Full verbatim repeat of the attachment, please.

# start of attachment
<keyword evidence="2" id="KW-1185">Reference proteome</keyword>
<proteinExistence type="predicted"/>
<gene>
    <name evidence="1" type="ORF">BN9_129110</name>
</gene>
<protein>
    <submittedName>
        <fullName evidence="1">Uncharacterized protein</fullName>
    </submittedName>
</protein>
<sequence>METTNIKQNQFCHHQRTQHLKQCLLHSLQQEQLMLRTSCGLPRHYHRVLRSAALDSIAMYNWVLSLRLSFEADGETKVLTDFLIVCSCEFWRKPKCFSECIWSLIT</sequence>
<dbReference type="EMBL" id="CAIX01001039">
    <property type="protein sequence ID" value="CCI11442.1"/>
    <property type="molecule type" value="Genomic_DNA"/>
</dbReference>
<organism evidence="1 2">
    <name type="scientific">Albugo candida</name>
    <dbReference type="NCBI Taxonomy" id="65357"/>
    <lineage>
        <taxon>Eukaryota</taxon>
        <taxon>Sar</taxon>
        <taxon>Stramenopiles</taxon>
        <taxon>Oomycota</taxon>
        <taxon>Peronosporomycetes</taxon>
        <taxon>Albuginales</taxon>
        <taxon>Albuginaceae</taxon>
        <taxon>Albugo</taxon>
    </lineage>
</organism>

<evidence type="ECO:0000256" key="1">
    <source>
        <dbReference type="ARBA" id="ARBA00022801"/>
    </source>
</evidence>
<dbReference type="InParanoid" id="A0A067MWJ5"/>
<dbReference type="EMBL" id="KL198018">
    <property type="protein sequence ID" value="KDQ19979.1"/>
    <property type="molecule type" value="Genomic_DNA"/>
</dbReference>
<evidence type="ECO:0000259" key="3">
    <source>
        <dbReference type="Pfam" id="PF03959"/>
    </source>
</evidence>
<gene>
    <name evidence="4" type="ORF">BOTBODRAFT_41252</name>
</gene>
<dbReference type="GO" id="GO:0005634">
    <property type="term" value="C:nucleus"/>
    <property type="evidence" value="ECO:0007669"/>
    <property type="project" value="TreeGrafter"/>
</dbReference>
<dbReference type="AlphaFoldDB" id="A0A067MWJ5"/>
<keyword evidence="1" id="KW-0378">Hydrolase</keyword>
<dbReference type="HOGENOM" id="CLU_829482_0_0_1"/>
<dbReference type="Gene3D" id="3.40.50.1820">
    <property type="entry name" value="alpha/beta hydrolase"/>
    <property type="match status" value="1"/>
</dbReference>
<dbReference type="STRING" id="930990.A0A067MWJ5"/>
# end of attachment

<keyword evidence="2" id="KW-1185">Reference proteome</keyword>
<proteinExistence type="predicted"/>
<gene>
    <name evidence="1" type="ORF">BN9_129110</name>
</gene>
<protein>
    <submittedName>
        <fullName evidence="1">Uncharacterized protein</fullName>
    </submittedName>
</protein>
<sequence>METTNIKQNQFCHHQRTQHLKQCLLHSLQQEQLMLRTSCGLPRHYHRVLRSAALDSIAMYNWVLSLRLSFEADGETKVLTDFLIVCSCEFWRKPKCFSECIWSLIT</sequence>
<dbReference type="EMBL" id="CAIX01001039">
    <property type="protein sequence ID" value="CCI11442.1"/>
    <property type="molecule type" value="Genomic_DNA"/>
</dbReference>
<organism evidence="1 2">
    <name type="scientific">Albugo candida</name>
    <dbReference type="NCBI Taxonomy" id="65357"/>
    <lineage>
        <taxon>Eukaryota</taxon>
        <taxon>Sar</taxon>
        <taxon>Stramenopiles</taxon>
        <taxon>Oomycota</taxon>
        <taxon>Peronosporomycetes</taxon>
        <taxon>Albuginales</taxon>
        <taxon>Albuginaceae</taxon>
        <taxon>Albugo</taxon>
    </lineage>
</organism>

<evidence type="ECO:0000256" key="1">
    <source>
        <dbReference type="ARBA" id="ARBA00022801"/>
    </source>
</evidence>
<dbReference type="InParanoid" id="A0A067MWJ5"/>
<dbReference type="EMBL" id="KL198018">
    <property type="protein sequence ID" value="KDQ19979.1"/>
    <property type="molecule type" value="Genomic_DNA"/>
</dbReference>
<evidence type="ECO:0000259" key="3">
    <source>
        <dbReference type="Pfam" id="PF03959"/>
    </source>
</evidence>
<gene>
    <name evidence="4" type="ORF">BOTBODRAFT_41252</name>
</gene>
<dbReference type="GO" id="GO:0005634">
    <property type="term" value="C:nucleus"/>
    <property type="evidence" value="ECO:0007669"/>
    <property type="project" value="TreeGrafter"/>
</dbReference>
<dbReference type="AlphaFoldDB" id="A0A067MWJ5"/>
<keyword evidence="1" id="KW-0378">Hydrolase</keyword>
<dbReference type="HOGENOM" id="CLU_829482_0_0_1"/>
<dbReference type="Gene3D" id="3.40.50.1820">
    <property type="entry name" value="alpha/beta hydrolase"/>
    <property type="match status" value="1"/>
</dbReference>
<dbReference type="STRING" id="930990.A0A067MWJ5"/>